Will The Supreme Court Give Steinbeck's Heirs Back The Rights To Some Of His Works?

from the watch-this-space dept

Michael Scott points us to an interesting discussion over whether or not the Surpreme Court will take on a case concerning whether or not the rights on certain John Steinbeck books should be returned to his heirs. There have been a series of cases involving similar challenges. A quick summary is that copyright law in the US has long held the right for the original creators to terminate earlier grants of their copyright at certain defined periods of time. Basically, the reasoning was that early on in a content creator's career, they may need to grant the copyright to a large company (publisher, studio, etc.), but later on, after a certain amount of value is established, they should have the right to reclaim the copyright from whoever they granted it to. This seems problematic on a whole variety of levels, but it's the law.

With changes to copyright law in 1976 and again in 1998, this right was once again reiterated -- along with a clause saying that this right to terminate such grants exists "notwithstanding any agreement to the contrary." The reasoning, supposedly, was that this would stop powerful publishers/studios from getting content creators to sign away such termination rights (which had happened prior to 1976). This has resulted in a series of lawsuits, where heirs of old content creators are trying to reclaim the rights to certain content. Some of the famous cases have involved the characters Superman and the dog Lassie.

The latest battle involves Steinbeck's heirs, and their desire to regain control of certain Steinback works -- mainly for the purpose of selling the movie rights. Different circuit courts have ruled in somewhat contradictory ways on the issue -- which is the sort of thing that is helpful in getting the Supreme Court interested.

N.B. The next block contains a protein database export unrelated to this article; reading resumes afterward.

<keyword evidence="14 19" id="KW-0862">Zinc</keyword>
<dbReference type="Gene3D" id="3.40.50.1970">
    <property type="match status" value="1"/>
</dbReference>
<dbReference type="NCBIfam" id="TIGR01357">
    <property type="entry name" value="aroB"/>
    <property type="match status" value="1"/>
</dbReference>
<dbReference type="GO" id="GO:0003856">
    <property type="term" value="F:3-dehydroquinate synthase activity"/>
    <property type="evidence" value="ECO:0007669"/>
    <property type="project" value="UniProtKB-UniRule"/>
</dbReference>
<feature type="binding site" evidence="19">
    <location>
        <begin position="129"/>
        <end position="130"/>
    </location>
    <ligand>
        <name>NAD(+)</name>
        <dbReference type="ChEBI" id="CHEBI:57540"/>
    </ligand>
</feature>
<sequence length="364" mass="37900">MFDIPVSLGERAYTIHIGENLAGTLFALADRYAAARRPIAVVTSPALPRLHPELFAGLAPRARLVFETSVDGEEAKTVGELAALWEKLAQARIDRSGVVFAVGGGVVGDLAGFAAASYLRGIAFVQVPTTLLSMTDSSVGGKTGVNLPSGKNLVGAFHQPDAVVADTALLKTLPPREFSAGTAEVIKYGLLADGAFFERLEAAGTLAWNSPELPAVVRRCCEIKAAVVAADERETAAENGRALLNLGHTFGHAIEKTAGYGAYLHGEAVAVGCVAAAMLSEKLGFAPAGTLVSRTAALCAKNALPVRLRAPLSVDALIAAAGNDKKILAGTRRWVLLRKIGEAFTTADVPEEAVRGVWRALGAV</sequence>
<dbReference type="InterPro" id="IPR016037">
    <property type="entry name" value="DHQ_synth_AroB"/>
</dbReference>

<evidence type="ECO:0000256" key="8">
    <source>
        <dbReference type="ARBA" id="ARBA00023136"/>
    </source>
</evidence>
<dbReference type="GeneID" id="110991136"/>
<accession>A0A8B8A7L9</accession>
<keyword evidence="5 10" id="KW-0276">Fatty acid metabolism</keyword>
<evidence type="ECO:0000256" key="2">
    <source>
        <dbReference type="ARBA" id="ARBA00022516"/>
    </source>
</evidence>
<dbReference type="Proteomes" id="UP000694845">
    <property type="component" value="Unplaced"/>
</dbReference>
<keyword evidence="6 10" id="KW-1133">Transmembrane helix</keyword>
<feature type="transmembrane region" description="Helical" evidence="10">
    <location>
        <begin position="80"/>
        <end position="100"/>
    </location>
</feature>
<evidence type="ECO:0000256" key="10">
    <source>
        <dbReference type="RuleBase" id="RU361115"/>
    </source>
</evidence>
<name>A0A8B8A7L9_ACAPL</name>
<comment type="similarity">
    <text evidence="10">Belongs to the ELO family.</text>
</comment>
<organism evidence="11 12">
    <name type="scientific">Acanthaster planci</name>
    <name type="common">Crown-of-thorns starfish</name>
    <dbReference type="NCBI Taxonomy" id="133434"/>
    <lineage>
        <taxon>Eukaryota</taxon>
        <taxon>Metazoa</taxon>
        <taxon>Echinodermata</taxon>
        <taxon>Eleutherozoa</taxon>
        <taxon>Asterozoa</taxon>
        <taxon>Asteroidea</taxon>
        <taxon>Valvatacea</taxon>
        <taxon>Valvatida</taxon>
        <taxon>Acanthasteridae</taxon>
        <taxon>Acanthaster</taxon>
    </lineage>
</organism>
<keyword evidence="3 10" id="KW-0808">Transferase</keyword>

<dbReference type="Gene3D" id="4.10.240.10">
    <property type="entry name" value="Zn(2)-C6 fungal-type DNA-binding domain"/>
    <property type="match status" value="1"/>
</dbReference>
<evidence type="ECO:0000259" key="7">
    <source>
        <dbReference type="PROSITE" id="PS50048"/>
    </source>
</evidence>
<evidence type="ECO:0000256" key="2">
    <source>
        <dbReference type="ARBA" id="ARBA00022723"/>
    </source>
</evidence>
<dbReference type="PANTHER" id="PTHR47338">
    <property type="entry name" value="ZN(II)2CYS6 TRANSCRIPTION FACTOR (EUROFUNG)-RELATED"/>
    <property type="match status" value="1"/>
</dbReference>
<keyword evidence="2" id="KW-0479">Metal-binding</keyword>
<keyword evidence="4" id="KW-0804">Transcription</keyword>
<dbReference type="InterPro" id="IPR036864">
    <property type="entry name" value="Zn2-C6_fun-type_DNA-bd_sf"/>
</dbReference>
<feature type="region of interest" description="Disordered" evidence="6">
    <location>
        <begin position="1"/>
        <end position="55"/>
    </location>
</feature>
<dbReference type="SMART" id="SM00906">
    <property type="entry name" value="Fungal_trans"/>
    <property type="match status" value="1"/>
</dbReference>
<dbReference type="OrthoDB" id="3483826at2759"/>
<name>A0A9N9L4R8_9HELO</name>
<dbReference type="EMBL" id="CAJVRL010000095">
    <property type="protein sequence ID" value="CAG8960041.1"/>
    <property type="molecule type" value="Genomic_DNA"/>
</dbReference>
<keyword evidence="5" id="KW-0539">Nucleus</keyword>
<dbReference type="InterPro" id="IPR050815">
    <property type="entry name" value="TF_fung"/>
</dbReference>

That said, it's difficult to see either side having much in the way of moral high ground here. Historically, this wouldn't even be an issue, because the works of Steinbeck should be public domain material by now -- under the terms of copyright when he wrote them. The fact that they're not in the public domain is a huge travesty, and makes the squabbling over which individuals or organizations (who had nothing to do with the actual content in question) should get to profit from these works particularly silly.

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  1. identicon
    Michael, 20 Feb 2009 @ 10:47pm

    Shorter simpler copyrights

    Clearly this shows that we need shorter, simpler copyrights. I don't know what a good period of time would be, but I should think that 25 years is well more than sufficient incentive to produce and publish a work. Most items of old didn't even have PRINT runs that lasted for that duration of time (Yes I'm arguing from casual observation; except for recognized classics, which have probably already sold a bundle of copies, how hard has it been to find an old book you wanted?).

    If 25 years of monopoly on your work isn't long enough, who do you think you are? If someone else has a similar idea and publishes it than the market seems to have good competition, 'rip offs' should be decided in the court of public opinion, infractions of that nature will either sell because they are a superior product (which should therefore win on merit), or cost those involved for trying to rip off consumers. It is literally the copying part, not the similarity part, which harms the market and incentive.

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